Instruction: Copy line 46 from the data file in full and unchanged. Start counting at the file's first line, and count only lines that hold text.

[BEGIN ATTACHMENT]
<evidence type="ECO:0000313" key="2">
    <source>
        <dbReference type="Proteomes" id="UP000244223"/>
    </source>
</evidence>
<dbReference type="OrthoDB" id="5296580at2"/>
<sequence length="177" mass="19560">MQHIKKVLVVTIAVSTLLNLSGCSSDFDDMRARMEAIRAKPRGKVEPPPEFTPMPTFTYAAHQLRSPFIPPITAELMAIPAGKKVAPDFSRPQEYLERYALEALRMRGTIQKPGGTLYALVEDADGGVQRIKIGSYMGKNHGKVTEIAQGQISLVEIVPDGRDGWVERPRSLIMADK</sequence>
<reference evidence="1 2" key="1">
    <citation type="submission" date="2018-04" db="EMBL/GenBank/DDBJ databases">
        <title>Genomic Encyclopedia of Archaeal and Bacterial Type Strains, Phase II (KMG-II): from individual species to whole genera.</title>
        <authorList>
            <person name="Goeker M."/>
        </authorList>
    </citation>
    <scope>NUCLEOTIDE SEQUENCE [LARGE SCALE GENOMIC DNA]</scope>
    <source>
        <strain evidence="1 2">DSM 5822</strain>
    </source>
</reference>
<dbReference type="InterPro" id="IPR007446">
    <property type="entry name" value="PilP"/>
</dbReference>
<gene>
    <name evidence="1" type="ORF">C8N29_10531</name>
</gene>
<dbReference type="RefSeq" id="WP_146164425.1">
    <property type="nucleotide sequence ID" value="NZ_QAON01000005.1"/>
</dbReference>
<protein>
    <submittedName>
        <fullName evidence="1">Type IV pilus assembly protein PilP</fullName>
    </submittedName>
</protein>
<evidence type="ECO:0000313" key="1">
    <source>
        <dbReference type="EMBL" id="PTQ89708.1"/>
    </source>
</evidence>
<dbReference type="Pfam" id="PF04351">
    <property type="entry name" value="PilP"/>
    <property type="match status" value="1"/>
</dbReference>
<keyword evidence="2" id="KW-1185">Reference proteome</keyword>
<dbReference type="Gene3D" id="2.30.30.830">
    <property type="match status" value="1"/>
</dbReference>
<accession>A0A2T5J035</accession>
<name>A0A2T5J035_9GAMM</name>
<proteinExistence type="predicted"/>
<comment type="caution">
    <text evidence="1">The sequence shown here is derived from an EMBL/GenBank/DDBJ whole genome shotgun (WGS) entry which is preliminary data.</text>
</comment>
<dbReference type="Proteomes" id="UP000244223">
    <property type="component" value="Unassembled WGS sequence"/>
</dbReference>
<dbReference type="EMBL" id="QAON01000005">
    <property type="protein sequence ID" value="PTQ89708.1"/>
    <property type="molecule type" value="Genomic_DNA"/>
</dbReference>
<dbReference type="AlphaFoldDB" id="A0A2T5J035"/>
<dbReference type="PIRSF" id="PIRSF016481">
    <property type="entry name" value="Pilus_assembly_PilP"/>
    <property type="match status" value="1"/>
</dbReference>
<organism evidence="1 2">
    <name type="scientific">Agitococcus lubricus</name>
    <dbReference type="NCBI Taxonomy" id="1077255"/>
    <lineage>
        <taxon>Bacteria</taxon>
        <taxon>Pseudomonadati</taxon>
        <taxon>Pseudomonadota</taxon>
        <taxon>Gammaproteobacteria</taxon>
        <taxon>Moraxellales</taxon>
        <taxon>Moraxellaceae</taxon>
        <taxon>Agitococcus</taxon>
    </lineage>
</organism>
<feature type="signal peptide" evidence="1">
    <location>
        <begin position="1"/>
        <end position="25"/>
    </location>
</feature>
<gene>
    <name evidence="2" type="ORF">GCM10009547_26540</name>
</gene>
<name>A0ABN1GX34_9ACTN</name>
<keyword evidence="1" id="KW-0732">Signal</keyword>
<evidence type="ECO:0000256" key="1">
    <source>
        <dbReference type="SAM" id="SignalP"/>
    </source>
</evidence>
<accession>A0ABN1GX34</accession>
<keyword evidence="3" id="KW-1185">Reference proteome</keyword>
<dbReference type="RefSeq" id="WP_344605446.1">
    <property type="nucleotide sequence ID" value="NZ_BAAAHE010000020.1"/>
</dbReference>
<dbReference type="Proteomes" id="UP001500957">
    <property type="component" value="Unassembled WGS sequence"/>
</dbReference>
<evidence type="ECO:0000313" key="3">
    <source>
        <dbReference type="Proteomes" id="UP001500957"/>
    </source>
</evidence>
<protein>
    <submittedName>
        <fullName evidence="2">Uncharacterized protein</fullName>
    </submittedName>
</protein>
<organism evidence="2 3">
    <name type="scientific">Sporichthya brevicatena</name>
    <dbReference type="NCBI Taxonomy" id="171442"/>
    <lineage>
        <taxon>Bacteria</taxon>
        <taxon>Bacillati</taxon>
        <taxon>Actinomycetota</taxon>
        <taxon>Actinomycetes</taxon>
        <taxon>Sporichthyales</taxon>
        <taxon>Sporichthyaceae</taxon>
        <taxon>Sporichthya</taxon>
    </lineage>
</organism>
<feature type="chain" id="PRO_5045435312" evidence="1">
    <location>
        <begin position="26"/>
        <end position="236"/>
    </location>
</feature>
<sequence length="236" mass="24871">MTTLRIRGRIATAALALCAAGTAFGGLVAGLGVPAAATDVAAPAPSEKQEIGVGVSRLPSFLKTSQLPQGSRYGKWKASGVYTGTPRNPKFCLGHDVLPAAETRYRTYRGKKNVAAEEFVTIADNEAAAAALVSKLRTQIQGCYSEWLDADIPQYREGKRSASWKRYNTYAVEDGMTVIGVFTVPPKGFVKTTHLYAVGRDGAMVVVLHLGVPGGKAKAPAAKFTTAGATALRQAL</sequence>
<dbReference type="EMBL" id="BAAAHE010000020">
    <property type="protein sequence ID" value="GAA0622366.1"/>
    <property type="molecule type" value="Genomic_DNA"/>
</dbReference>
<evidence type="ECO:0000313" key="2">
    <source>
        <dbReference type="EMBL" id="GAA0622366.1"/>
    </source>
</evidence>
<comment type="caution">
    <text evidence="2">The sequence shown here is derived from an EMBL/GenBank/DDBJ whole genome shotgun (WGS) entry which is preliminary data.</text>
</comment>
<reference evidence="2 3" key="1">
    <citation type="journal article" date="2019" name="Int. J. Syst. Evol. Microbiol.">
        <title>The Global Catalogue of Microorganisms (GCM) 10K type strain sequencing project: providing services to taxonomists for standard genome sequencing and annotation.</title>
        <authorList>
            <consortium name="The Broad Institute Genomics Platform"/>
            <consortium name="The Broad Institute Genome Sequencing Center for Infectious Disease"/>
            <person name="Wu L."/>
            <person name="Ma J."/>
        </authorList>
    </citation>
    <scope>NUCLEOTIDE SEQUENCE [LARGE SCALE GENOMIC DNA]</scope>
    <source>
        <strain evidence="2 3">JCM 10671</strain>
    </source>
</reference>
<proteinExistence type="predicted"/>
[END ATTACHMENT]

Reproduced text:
</dbReference>